2009 was a landmark year for same-sex couples in Vermont, who won the right to marry. The bill passed easily in both chambers of the Legislature — by a margin of 26-4 in the Senate and 100-46 in the House. Both Addison County senators and all but one county representative voted for the bill. The 100-vote tally in the House on April 7 gave the bill’s proponents the super-majority they needed to override Gov. James Douglas’s veto.
The House vote was a milestone in equal rights legislation, since it made Vermont the first state to legalize same-sex marriage through the legislative process rather than through the court.
Back in April, Middlebury resident Beth Robinson, leader of the Vermont Freedom to Marry Task Force, was hopeful that the marriage legislation would be part of a growing regional trend, following in the footsteps of Connecticut and Massachusetts.
“It is just a matter of time before some of our sister states join us,” she said.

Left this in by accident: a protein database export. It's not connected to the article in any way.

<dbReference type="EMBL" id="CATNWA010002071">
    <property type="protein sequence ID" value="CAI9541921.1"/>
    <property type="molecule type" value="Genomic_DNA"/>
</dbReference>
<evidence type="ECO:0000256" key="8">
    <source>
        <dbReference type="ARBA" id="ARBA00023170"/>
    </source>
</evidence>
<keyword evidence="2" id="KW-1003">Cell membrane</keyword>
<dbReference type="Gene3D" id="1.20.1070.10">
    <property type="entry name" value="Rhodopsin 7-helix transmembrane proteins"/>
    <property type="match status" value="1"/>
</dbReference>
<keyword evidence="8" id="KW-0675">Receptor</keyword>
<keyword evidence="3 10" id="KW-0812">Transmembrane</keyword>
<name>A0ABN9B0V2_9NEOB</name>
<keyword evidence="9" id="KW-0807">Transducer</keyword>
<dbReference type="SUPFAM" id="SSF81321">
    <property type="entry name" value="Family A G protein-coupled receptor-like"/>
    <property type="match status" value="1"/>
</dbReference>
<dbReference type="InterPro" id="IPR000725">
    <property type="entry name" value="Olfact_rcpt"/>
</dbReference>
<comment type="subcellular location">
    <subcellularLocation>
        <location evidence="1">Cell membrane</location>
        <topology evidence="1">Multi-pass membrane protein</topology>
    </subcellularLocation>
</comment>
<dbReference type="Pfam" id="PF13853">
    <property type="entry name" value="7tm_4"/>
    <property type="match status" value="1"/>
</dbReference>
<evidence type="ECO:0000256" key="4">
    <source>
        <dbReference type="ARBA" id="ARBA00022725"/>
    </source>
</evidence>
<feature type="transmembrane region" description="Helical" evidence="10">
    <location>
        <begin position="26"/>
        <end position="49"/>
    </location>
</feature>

Just months after Vermont’s move, in June, New Hampshire passed a same-sex marriage law, scheduled to take effect at the beginning of 2010. By the end of the year Iowa and Washington, D.C., had also OK’d same-sex marriage. New Jersey’s same-sex marriage bill is still going through the legislative process, and in Maine, legislators endorsed a marriage quality bill but voters in November rejected it.
In Vermont, the law took affect on Sept. 1. Pennsylvania residents Pat Murray and Jenn Dilworth marked Vermont’s historic decision to legalize same-sex marriage with a small ceremony on the dock of Dilworth’s parents’ summer home on Lake Dunmore in Salisbury. They were among the first same-sex couples in the state to tie the knot.
For many Addison County same-sex couples, the vote signaled the end of a 15-year fight for equal marriage rights. And although there are still issues with the marriage law — the legality of the marriage in other states and access to Social Security benefits among them — the new law was, for many, a cause for celebration.